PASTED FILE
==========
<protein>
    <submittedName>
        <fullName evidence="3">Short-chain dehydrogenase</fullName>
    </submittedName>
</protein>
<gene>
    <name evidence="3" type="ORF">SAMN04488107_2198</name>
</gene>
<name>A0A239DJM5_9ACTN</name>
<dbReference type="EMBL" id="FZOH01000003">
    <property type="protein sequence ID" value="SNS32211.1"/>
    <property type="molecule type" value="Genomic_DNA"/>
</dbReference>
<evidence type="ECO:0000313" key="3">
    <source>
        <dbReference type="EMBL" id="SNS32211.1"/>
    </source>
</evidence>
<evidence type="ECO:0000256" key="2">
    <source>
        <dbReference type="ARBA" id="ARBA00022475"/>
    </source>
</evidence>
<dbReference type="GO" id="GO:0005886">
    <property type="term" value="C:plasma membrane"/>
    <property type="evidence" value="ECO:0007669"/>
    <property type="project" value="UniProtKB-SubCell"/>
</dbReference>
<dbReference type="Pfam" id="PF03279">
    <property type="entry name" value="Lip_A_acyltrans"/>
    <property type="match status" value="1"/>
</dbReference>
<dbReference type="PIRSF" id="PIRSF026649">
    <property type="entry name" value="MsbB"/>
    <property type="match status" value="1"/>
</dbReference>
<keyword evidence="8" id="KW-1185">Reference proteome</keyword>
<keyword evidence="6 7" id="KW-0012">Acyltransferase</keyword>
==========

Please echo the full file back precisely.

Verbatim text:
<protein>
    <submittedName>
        <fullName evidence="3">Short-chain dehydrogenase</fullName>
    </submittedName>
</protein>
<gene>
    <name evidence="3" type="ORF">SAMN04488107_2198</name>
</gene>
<name>A0A239DJM5_9ACTN</name>
<dbReference type="EMBL" id="FZOH01000003">
    <property type="protein sequence ID" value="SNS32211.1"/>
    <property type="molecule type" value="Genomic_DNA"/>
</dbReference>
<evidence type="ECO:0000313" key="3">
    <source>
        <dbReference type="EMBL" id="SNS32211.1"/>
    </source>
</evidence>
<evidence type="ECO:0000256" key="2">
    <source>
        <dbReference type="ARBA" id="ARBA00022475"/>
    </source>
</evidence>
<dbReference type="GO" id="GO:0005886">
    <property type="term" value="C:plasma membrane"/>
    <property type="evidence" value="ECO:0007669"/>
    <property type="project" value="UniProtKB-SubCell"/>
</dbReference>
<dbReference type="Pfam" id="PF03279">
    <property type="entry name" value="Lip_A_acyltrans"/>
    <property type="match status" value="1"/>
</dbReference>
<dbReference type="PIRSF" id="PIRSF026649">
    <property type="entry name" value="MsbB"/>
    <property type="match status" value="1"/>
</dbReference>
<keyword evidence="8" id="KW-1185">Reference proteome</keyword>
<keyword evidence="6 7" id="KW-0012">Acyltransferase</keyword>